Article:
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Backyard Deer Raise Concern About Diseases

Posted by Jennifer Smith on

By Julie Washington, The Plain Dealer

Q: Do deer carry diseases that can harm people and pets? I am concerned about chronic wasting disease, Lyme disease and scabies.

South Euclid resident

A: The answer is different for each of these diseases.

White-tailed deer, which state wildlife officials say is the only type found in Ohio, harbor the ticks associated with Lyme disease, but deer don’t pass the disease to humans. Deer are carriers of chronic wasting disease, but the illness is not prevalent in Ohio. Deer don’t pass mange to humans.

There were an estimated 670,000 deer in Ohio in 2017, according to the website DeerFriendly.com. Deforestation and loss of habitat has pushed more deer herds into suburban areas, where it’s common to see a doe and her fawns crossing a street in the early-morning hours, or foraging in a backyard. Winter hunting season also brings humans in contact with deer.

Here is information about deer and the risk of disease:

Lyme disease

Lyme disease is an infection spread through the bite of infected black-legged ticks, also called deer ticks. The disease is prevalent in the northeastern, mid-Atlantic, and north-central portions of the country.

Black-legged ticks feed on deer, but deer do not spread the disease directly, said Richard Gary, state public health entomologist with the Ohio Department of Health.

Small mammals, especially white-footed mice, are the carriers of Lyme disease, Gary said. Juvenile ticks become infected when they feed on infected mice. Once infected, the ticks may then pass on the bacteria when they bite other animals or humans. The adult ticks prefer to feed on large animals, especially deer. Once they have fed, the female ticks will lay eggs and the adult ticks die. While deer do not serve as a source of infection, they do play a role in the increase and spread of the ticks, he said.

Although dogs and cats can get Lyme disease, they don’t spread it directly to humans. However, pets can bring infected ticks into your home or yard.

Lyme disease causes fever, headache, fatigue and a skin rash. An infection can spread to joints, the heart, and the nervous system if it isn’t treated. The Centers for Disease Control and Prevention estimates that more than 300,000 people are diagnosed and treated each year in the United States with Lyme disease, and the number of reported cases has increased over the past 25 years.

Tips for avoiding Lyme disease:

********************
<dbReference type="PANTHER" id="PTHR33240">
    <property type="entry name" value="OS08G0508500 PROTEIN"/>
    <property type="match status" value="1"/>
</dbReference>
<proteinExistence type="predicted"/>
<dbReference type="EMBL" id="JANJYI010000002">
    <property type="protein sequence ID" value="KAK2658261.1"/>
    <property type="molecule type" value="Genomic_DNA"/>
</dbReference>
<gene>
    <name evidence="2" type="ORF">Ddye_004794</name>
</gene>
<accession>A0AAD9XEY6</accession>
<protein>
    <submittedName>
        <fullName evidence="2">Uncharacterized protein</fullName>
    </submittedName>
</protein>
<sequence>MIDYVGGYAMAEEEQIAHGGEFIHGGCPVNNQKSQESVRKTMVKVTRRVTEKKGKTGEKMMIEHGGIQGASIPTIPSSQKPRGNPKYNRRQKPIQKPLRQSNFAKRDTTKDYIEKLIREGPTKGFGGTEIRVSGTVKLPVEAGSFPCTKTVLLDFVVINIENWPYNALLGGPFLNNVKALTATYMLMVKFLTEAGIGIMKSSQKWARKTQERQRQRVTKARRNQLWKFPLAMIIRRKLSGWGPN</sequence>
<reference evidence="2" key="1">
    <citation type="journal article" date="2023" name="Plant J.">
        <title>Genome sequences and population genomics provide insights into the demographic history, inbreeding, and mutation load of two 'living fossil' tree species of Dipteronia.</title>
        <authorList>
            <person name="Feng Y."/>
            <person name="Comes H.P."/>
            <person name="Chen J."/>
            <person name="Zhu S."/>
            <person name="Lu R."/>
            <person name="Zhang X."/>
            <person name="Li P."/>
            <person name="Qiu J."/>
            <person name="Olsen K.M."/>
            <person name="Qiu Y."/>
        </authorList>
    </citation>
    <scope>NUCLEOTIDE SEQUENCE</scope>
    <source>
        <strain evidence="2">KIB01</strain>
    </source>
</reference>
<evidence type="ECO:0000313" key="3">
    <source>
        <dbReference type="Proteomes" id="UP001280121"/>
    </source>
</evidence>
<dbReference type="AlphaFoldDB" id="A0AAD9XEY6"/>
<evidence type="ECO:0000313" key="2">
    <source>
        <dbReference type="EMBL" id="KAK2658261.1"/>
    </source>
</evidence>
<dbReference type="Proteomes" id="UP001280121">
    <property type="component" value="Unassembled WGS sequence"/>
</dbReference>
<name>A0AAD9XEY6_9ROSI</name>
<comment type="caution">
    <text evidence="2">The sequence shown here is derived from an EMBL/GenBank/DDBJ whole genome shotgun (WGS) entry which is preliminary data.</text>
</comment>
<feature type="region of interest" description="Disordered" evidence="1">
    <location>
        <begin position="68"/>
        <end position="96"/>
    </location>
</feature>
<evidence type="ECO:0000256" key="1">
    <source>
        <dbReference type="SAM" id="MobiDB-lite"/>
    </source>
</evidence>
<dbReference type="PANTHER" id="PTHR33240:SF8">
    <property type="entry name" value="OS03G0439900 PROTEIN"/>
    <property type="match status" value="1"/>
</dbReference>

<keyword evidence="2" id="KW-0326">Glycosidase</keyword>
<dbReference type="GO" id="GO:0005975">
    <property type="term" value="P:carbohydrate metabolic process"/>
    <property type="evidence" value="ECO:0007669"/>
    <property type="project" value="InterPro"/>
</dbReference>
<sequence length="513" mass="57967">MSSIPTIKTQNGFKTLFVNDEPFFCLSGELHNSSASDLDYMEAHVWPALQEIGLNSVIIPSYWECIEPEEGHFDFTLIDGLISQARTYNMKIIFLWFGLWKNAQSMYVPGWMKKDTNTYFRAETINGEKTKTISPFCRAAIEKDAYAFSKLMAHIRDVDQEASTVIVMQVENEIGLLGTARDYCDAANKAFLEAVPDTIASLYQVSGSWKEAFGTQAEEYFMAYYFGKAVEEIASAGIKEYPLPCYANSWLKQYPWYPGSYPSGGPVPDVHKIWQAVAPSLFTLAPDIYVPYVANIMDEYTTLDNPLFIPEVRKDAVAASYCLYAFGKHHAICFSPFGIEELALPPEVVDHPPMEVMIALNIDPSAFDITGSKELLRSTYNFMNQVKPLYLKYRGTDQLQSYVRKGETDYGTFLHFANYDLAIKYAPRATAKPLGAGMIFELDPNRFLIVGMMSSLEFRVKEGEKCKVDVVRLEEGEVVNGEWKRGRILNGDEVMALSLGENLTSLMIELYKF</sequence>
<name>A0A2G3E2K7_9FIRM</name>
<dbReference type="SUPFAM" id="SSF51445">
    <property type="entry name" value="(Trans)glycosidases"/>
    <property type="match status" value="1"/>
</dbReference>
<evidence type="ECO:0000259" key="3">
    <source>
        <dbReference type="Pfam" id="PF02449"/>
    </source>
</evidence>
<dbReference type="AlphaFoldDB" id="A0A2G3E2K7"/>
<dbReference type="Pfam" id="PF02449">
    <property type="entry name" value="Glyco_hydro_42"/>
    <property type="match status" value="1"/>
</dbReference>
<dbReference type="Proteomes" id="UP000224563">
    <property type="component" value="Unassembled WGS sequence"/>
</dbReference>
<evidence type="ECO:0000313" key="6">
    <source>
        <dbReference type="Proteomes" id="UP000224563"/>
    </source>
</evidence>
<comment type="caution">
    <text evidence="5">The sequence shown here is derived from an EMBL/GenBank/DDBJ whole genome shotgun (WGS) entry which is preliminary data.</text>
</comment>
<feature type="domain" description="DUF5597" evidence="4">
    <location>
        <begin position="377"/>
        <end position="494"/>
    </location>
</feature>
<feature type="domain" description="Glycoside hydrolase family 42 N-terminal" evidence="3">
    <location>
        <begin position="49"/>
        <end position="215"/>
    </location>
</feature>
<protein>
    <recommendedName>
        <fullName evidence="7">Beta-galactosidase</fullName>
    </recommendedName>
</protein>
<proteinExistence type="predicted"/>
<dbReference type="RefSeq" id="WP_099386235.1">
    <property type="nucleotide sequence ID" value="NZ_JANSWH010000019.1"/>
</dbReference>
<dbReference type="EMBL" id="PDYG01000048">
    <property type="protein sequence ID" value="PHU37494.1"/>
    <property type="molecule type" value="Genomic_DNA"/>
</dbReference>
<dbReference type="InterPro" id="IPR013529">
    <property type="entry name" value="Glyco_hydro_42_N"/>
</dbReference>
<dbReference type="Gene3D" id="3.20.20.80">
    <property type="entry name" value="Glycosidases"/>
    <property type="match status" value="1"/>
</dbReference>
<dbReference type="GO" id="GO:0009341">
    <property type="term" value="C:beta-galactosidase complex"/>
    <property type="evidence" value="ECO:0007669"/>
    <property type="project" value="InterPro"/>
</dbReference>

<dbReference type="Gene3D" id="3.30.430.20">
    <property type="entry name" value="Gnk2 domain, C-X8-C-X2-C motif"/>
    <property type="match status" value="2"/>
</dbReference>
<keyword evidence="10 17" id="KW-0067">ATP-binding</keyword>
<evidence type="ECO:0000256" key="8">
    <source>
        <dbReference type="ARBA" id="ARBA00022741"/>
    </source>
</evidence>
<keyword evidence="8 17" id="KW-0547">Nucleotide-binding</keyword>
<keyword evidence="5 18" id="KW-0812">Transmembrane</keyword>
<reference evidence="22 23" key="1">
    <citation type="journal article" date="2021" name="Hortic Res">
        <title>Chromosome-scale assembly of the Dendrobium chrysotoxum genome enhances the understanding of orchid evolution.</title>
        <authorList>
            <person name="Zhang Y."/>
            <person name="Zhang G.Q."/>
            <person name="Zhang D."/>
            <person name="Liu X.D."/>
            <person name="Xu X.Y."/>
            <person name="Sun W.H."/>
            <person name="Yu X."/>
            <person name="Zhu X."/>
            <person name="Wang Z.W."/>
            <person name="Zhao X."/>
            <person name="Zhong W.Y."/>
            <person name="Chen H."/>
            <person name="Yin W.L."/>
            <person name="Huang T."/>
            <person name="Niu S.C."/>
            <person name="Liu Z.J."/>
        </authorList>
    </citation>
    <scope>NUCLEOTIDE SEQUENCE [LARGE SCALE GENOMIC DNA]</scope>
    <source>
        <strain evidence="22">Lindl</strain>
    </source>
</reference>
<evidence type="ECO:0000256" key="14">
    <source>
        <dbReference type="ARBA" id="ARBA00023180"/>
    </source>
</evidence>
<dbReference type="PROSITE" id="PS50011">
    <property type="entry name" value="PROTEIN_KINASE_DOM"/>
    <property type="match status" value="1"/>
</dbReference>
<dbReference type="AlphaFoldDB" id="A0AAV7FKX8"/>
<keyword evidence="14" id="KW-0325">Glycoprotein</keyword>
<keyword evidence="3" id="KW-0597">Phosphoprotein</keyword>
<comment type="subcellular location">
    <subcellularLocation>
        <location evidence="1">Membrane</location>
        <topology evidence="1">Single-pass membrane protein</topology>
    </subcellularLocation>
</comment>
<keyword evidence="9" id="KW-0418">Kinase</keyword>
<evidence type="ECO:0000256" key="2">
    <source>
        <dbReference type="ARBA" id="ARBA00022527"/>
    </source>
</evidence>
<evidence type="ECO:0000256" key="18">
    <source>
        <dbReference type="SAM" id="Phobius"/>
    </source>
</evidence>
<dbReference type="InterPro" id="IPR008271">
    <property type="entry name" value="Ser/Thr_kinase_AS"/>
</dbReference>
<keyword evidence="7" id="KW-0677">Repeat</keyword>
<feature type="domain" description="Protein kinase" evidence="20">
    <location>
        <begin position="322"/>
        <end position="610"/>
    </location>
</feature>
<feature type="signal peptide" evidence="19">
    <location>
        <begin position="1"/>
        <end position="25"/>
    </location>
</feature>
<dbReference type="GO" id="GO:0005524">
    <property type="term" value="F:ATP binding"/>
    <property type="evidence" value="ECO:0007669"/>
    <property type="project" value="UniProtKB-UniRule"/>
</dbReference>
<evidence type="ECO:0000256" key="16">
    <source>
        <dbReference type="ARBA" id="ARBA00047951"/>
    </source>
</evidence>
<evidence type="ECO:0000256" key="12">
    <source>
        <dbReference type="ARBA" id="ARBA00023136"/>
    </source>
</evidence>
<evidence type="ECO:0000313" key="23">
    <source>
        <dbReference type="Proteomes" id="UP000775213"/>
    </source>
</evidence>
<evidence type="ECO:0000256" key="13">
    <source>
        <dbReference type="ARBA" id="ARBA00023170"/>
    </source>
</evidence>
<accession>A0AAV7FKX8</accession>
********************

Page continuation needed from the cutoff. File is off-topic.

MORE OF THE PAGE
Use insect repellent.

Remove ticks promptly.

Use tick control products on pets.

Hunters should check deer and squirrel carcasses for ticks, and check your exposed skin after handling carcasses. You can’t get Lyme disease from venison or squirrel meat, but always cook meat thoroughly.

Chronic wasting disease (CWD)

CWD is a fatal disease affecting the brain, spinal cord and other organs of deer, elk and moose. White-tailed deer are carriers of CWD.

There have been no reports of CWD in wild deer and elk in Ohio as of November, according to the CDC.

Researchers are investigating whether CWD affects humans.

“To date, there is no strong evidence for the occurrence of CWD in people, and it is not known if people can get infected with CWD prions [proteins that cause disease],” the CDC states. “Nevertheless, these experimental studies raise the concern that CWD may pose a risk to people and suggest that it is important to prevent human exposures to CWD.”

Mange and scabies

Mange and scabies are both caused by mites that burrow into the skin and cause irritation. The illness is called mange in animals and scabies in humans.

Various species of mites cause mange. Mange caused by the Demodex species of mites, called demodectic mange, affects white-tail deer, mule deer and elk, according to the Northeast Wildlife Disease Cooperative. Demodectic mange can be found worldwide.

Demodex mites are passed from mother to baby in the first few hours after birth, and remain in the hair follicles for the rest of the animal’s life. These mites don’t make healthy animals sick, but can cause mange in weakened or unhealthy animals. Demodectic mange causes hair loss and dry, flaky skin.

Animal mites don’t live for long on human skin, but can cause red, itchy welts.

Mites that cause scabies in humans are a different subspecies called Sarcoptes scabiei hominis. Animals do not spread human scabies, according to the CDC.

Tips for handling deer with mange:

  • Wear gloves.
  • Wash hands after handling the carcass.
  • Freeze an infected carcass to prevent the spread of mites.
  • Use cortisone to treat itching and inflammation if animal mites irritate skin.

Story re-posted from Cleveland.com